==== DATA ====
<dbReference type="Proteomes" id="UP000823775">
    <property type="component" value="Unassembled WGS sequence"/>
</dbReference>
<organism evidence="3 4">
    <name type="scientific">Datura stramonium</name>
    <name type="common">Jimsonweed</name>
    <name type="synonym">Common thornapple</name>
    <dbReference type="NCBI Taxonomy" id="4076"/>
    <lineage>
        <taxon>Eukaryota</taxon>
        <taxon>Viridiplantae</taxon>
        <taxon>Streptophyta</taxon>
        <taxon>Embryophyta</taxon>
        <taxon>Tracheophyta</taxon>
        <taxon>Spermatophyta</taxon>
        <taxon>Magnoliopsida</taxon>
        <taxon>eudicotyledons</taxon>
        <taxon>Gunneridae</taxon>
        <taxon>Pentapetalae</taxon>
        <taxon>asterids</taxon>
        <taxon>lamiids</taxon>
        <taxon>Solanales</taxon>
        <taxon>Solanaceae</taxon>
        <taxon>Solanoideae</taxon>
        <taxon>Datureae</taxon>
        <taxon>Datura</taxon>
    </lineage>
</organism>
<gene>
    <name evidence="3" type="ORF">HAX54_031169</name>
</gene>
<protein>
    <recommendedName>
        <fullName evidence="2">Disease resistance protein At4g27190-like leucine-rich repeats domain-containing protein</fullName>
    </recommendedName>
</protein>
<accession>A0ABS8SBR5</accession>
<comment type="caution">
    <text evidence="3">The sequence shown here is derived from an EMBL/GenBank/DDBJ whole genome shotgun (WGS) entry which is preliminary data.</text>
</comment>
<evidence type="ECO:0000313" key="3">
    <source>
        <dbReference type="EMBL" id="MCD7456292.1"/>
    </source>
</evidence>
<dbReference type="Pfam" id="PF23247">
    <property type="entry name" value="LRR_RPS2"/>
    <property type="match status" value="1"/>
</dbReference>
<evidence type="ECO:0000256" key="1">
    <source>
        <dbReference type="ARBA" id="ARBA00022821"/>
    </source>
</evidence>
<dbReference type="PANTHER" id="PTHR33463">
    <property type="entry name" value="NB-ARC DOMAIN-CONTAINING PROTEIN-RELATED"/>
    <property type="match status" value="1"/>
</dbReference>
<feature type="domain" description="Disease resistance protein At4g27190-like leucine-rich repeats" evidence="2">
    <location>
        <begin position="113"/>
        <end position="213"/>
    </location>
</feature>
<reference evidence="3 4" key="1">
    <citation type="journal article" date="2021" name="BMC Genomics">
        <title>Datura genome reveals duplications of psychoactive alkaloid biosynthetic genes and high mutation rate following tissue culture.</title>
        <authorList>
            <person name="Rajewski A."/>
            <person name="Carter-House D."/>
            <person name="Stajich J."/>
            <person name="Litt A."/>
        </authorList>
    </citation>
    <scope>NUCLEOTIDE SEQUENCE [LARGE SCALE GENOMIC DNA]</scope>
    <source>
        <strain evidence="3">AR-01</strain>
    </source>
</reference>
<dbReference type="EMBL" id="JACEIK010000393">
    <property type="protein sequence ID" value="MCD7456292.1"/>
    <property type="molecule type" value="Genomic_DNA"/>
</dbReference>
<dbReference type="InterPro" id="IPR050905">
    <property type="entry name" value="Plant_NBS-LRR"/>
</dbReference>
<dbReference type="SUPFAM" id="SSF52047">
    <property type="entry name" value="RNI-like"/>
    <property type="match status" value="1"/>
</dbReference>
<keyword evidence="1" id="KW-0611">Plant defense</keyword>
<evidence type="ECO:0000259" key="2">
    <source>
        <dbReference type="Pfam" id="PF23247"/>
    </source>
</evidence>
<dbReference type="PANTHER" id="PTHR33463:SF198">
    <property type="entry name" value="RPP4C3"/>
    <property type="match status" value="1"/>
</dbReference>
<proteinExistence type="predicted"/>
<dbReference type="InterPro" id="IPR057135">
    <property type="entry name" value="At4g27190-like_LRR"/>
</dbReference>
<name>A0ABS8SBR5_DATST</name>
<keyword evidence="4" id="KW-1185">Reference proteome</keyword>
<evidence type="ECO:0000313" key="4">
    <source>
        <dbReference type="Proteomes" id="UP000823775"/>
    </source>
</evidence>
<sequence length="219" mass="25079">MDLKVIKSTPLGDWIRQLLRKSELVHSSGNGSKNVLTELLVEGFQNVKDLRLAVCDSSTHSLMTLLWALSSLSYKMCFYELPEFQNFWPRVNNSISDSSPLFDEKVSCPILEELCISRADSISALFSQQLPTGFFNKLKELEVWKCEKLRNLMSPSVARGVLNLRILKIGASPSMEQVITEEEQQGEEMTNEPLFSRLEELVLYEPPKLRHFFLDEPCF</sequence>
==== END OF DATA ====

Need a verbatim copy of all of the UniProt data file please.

<dbReference type="Proteomes" id="UP000823775">
    <property type="component" value="Unassembled WGS sequence"/>
</dbReference>
<organism evidence="3 4">
    <name type="scientific">Datura stramonium</name>
    <name type="common">Jimsonweed</name>
    <name type="synonym">Common thornapple</name>
    <dbReference type="NCBI Taxonomy" id="4076"/>
    <lineage>
        <taxon>Eukaryota</taxon>
        <taxon>Viridiplantae</taxon>
        <taxon>Streptophyta</taxon>
        <taxon>Embryophyta</taxon>
        <taxon>Tracheophyta</taxon>
        <taxon>Spermatophyta</taxon>
        <taxon>Magnoliopsida</taxon>
        <taxon>eudicotyledons</taxon>
        <taxon>Gunneridae</taxon>
        <taxon>Pentapetalae</taxon>
        <taxon>asterids</taxon>
        <taxon>lamiids</taxon>
        <taxon>Solanales</taxon>
        <taxon>Solanaceae</taxon>
        <taxon>Solanoideae</taxon>
        <taxon>Datureae</taxon>
        <taxon>Datura</taxon>
    </lineage>
</organism>
<gene>
    <name evidence="3" type="ORF">HAX54_031169</name>
</gene>
<protein>
    <recommendedName>
        <fullName evidence="2">Disease resistance protein At4g27190-like leucine-rich repeats domain-containing protein</fullName>
    </recommendedName>
</protein>
<accession>A0ABS8SBR5</accession>
<comment type="caution">
    <text evidence="3">The sequence shown here is derived from an EMBL/GenBank/DDBJ whole genome shotgun (WGS) entry which is preliminary data.</text>
</comment>
<evidence type="ECO:0000313" key="3">
    <source>
        <dbReference type="EMBL" id="MCD7456292.1"/>
    </source>
</evidence>
<dbReference type="Pfam" id="PF23247">
    <property type="entry name" value="LRR_RPS2"/>
    <property type="match status" value="1"/>
</dbReference>
<evidence type="ECO:0000256" key="1">
    <source>
        <dbReference type="ARBA" id="ARBA00022821"/>
    </source>
</evidence>
<dbReference type="PANTHER" id="PTHR33463">
    <property type="entry name" value="NB-ARC DOMAIN-CONTAINING PROTEIN-RELATED"/>
    <property type="match status" value="1"/>
</dbReference>
<feature type="domain" description="Disease resistance protein At4g27190-like leucine-rich repeats" evidence="2">
    <location>
        <begin position="113"/>
        <end position="213"/>
    </location>
</feature>
<reference evidence="3 4" key="1">
    <citation type="journal article" date="2021" name="BMC Genomics">
        <title>Datura genome reveals duplications of psychoactive alkaloid biosynthetic genes and high mutation rate following tissue culture.</title>
        <authorList>
            <person name="Rajewski A."/>
            <person name="Carter-House D."/>
            <person name="Stajich J."/>
            <person name="Litt A."/>
        </authorList>
    </citation>
    <scope>NUCLEOTIDE SEQUENCE [LARGE SCALE GENOMIC DNA]</scope>
    <source>
        <strain evidence="3">AR-01</strain>
    </source>
</reference>
<dbReference type="EMBL" id="JACEIK010000393">
    <property type="protein sequence ID" value="MCD7456292.1"/>
    <property type="molecule type" value="Genomic_DNA"/>
</dbReference>
<dbReference type="InterPro" id="IPR050905">
    <property type="entry name" value="Plant_NBS-LRR"/>
</dbReference>
<dbReference type="SUPFAM" id="SSF52047">
    <property type="entry name" value="RNI-like"/>
    <property type="match status" value="1"/>
</dbReference>
<keyword evidence="1" id="KW-0611">Plant defense</keyword>
<evidence type="ECO:0000259" key="2">
    <source>
        <dbReference type="Pfam" id="PF23247"/>
    </source>
</evidence>
<dbReference type="PANTHER" id="PTHR33463:SF198">
    <property type="entry name" value="RPP4C3"/>
    <property type="match status" value="1"/>
</dbReference>
<proteinExistence type="predicted"/>
<dbReference type="InterPro" id="IPR057135">
    <property type="entry name" value="At4g27190-like_LRR"/>
</dbReference>
<name>A0ABS8SBR5_DATST</name>
<keyword evidence="4" id="KW-1185">Reference proteome</keyword>
<evidence type="ECO:0000313" key="4">
    <source>
        <dbReference type="Proteomes" id="UP000823775"/>
    </source>
</evidence>
<sequence length="219" mass="25079">MDLKVIKSTPLGDWIRQLLRKSELVHSSGNGSKNVLTELLVEGFQNVKDLRLAVCDSSTHSLMTLLWALSSLSYKMCFYELPEFQNFWPRVNNSISDSSPLFDEKVSCPILEELCISRADSISALFSQQLPTGFFNKLKELEVWKCEKLRNLMSPSVARGVLNLRILKIGASPSMEQVITEEEQQGEEMTNEPLFSRLEELVLYEPPKLRHFFLDEPCF</sequence>